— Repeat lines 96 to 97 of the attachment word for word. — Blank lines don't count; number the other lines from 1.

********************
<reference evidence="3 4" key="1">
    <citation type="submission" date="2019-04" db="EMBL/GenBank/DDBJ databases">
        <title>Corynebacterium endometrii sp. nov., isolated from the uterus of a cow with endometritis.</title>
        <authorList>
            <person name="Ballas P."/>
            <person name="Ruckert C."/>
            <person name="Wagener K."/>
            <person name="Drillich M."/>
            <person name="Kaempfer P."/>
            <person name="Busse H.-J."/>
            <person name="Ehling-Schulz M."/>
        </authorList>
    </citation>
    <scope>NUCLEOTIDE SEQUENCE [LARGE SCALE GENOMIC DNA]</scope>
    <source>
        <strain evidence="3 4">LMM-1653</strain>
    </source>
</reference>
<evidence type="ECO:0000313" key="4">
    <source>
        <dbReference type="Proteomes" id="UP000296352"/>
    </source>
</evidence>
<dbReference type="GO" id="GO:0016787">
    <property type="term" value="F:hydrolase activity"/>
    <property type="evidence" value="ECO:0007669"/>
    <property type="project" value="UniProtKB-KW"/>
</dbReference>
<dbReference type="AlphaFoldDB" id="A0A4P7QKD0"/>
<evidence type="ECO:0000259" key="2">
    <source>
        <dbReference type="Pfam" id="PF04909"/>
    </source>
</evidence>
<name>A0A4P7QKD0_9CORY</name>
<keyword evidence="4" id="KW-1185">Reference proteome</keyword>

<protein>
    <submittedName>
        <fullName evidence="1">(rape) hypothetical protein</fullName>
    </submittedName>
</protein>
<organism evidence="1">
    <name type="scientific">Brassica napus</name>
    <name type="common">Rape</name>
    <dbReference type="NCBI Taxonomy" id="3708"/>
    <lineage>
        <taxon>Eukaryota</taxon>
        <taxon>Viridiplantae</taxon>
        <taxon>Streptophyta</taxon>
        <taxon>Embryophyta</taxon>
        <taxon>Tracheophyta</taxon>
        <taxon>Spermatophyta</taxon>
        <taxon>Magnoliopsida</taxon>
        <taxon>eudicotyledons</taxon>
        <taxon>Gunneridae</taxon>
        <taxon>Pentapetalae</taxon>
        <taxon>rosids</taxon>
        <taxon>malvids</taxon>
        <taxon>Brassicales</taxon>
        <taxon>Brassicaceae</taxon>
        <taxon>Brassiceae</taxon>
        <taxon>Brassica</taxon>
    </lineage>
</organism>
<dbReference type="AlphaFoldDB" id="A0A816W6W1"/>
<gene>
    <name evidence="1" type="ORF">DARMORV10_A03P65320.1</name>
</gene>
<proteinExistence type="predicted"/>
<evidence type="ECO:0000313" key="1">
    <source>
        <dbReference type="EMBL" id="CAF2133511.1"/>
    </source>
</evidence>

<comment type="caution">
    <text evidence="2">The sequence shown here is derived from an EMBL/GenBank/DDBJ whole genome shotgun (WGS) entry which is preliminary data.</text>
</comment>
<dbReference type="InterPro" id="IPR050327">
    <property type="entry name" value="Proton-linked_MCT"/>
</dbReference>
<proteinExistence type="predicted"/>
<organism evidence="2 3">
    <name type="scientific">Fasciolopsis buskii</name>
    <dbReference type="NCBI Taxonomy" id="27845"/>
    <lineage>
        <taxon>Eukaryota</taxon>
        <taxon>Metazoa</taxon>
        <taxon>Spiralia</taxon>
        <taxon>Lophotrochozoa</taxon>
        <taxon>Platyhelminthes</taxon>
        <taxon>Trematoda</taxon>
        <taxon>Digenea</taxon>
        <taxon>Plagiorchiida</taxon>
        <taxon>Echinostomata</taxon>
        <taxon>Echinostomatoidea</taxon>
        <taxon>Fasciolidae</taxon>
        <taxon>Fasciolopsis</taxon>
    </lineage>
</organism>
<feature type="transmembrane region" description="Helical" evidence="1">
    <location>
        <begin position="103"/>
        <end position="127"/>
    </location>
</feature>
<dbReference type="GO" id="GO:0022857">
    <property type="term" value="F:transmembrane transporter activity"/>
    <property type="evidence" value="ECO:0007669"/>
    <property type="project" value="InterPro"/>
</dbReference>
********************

        <taxon>Fasciolidae</taxon>
        <taxon>Fasciolopsis</taxon>